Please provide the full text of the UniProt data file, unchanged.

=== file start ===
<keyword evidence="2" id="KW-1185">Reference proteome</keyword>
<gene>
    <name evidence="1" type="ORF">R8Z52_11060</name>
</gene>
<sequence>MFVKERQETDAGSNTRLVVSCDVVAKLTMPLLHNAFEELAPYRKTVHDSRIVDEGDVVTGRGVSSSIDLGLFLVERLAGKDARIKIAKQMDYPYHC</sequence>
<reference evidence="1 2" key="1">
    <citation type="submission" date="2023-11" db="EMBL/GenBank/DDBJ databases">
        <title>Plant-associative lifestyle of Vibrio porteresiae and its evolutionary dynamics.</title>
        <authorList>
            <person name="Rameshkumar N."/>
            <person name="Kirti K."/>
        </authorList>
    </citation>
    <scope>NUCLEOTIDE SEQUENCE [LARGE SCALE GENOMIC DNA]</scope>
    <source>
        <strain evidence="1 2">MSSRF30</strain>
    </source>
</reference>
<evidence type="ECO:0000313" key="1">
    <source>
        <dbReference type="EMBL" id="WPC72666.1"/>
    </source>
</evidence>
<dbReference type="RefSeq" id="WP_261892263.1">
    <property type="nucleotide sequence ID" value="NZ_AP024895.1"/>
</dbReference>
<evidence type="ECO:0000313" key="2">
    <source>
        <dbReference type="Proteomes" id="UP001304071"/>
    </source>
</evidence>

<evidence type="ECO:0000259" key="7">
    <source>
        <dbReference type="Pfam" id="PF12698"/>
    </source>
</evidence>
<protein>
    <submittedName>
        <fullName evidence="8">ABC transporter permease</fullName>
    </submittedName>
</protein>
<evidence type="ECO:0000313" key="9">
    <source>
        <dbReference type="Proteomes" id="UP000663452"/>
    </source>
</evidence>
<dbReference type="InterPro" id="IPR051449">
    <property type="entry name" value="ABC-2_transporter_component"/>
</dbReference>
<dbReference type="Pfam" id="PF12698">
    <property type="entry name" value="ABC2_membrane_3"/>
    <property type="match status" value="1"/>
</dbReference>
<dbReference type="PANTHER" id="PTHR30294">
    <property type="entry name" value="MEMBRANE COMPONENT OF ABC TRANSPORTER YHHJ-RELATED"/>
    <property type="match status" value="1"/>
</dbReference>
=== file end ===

<keyword evidence="2" id="KW-1185">Reference proteome</keyword>
<gene>
    <name evidence="1" type="ORF">R8Z52_11060</name>
</gene>
<sequence>MFVKERQETDAGSNTRLVVSCDVVAKLTMPLLHNAFEELAPYRKTVHDSRIVDEGDVVTGRGVSSSIDLGLFLVERLAGKDARIKIAKQMDYPYHC</sequence>
<reference evidence="1 2" key="1">
    <citation type="submission" date="2023-11" db="EMBL/GenBank/DDBJ databases">
        <title>Plant-associative lifestyle of Vibrio porteresiae and its evolutionary dynamics.</title>
        <authorList>
            <person name="Rameshkumar N."/>
            <person name="Kirti K."/>
        </authorList>
    </citation>
    <scope>NUCLEOTIDE SEQUENCE [LARGE SCALE GENOMIC DNA]</scope>
    <source>
        <strain evidence="1 2">MSSRF30</strain>
    </source>
</reference>
<evidence type="ECO:0000313" key="1">
    <source>
        <dbReference type="EMBL" id="WPC72666.1"/>
    </source>
</evidence>
<dbReference type="RefSeq" id="WP_261892263.1">
    <property type="nucleotide sequence ID" value="NZ_AP024895.1"/>
</dbReference>
<evidence type="ECO:0000313" key="2">
    <source>
        <dbReference type="Proteomes" id="UP001304071"/>
    </source>
</evidence>

<evidence type="ECO:0000259" key="7">
    <source>
        <dbReference type="Pfam" id="PF12698"/>
    </source>
</evidence>
<protein>
    <submittedName>
        <fullName evidence="8">ABC transporter permease</fullName>
    </submittedName>
</protein>
<evidence type="ECO:0000313" key="9">
    <source>
        <dbReference type="Proteomes" id="UP000663452"/>
    </source>
</evidence>
<dbReference type="InterPro" id="IPR051449">
    <property type="entry name" value="ABC-2_transporter_component"/>
</dbReference>
<dbReference type="Pfam" id="PF12698">
    <property type="entry name" value="ABC2_membrane_3"/>
    <property type="match status" value="1"/>
</dbReference>
<dbReference type="PANTHER" id="PTHR30294">
    <property type="entry name" value="MEMBRANE COMPONENT OF ABC TRANSPORTER YHHJ-RELATED"/>
    <property type="match status" value="1"/>
</dbReference>